At home flight simulators can be a fun way to pass time while getting some sense of flight and training benefit, especially when using a complete system equipped with yoke, throttle quadrant, and rudders. Can’t be too much different from the real thing, right? Well, yes – but also, no. I’m always a bit cautious when a prospective student expresses overconfidence from his time flying a home simulator or appears to be an expert before the first lesson. While the benefits of simulation used in the right way are many, not everything can be effectively replicated and I’m a firm believer in “there’s nothing like the real thing.” Let’s discuss the pros and cons of home simulation.
Professional Aviation chooses the Alsim ALX flight simulator
In our school, from the very beginning, we adopted the “scenario-based teaching methodology”, which is designed to allow the student to learn how to deal with all the operational situations during the flight.
The year 2020 sees the entry into our Academy of a new tool that will complement the effectiveness of our training: we are talking about the Alsim ALX flight simulator.
Sharpening Virtual Flying Skills
When Microsoft and Asobo released the 2020 version of Flight Simulator, it provided some much-needed engagement for real-world pilots grounded at the height of the COVID-19 pandemic . The software’s advanced scenery and aerodynamic modeling allowed many frustrated aviators to practice their flying skills. Whether or not the flight time is loggable is another discussion. Either way, they could practice piloting, instrument scanning, and radio navigation.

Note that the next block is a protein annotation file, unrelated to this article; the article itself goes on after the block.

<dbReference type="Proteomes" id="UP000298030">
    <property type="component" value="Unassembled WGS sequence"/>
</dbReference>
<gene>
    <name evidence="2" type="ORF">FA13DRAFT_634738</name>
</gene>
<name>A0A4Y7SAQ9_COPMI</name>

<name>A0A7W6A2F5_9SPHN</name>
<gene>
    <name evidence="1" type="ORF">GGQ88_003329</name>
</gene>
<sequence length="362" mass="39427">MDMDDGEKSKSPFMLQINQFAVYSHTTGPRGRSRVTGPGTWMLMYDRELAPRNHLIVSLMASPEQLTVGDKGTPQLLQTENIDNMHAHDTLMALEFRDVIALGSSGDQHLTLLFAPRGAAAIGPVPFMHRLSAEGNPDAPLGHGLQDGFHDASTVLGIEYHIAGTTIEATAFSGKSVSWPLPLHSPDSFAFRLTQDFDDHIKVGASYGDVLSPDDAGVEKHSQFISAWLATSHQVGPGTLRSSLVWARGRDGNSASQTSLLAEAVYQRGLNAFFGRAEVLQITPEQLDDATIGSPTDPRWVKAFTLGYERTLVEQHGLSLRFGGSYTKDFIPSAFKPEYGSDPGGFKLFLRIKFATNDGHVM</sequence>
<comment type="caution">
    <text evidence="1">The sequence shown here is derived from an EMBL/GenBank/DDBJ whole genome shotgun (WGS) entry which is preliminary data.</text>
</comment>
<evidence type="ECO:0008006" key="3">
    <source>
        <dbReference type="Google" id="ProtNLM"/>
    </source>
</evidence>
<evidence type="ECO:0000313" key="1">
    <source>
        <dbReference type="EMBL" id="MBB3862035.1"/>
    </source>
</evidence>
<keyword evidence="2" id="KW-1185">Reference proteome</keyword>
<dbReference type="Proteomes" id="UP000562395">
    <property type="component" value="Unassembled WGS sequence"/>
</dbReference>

While flight simulators are not helpful for ground operations, like parking or taxiing an airplane, some flight training academies encourage pilots to improve their skills through home-based flight simulators. An example is a Melbourne, Australia-based flight school that has developed online training modules and recommends supplemental practice via Microsoft Flight Simulator 2020.
Why Should You Use a Home Flight Simulator?
Flight simulations offer an invaluable advantage that many don’t realize: the ability to replicate any scenario.
For example, let’s take emergencies. How would you practice an engine fire in a flight scenario if it were real life? You’d have to go through all of the preflight procedures at the airport, go through the start and takeoff procedure, and fly to an area suitable to simulate the emergency. Then, you have to “choose” when the “engine fire” actually starts. After that, you will proceed with the items on the checklist without making any changes to the actual switches and systems.
Full Flight Simulator (FFS)
This flight simulator provides the most realistic flight experience for student pilots as the simulator moves and acts like a plane while recreating a flight deck. There are four levels for FFSs, Levels A to D, with Level D being the most sophisticated.
Examples of Full Flight Simulators are the L3CTS A320 Full Flight Simulator, which provides a Level D Airbus 320 simulation (including an Upset Prevention and Recovery Training or UPRT capability), and the CAE A330/A340 Full Flight Simulator, which provides Level D Airbus A330-200 and Airbus A340-300 simulations.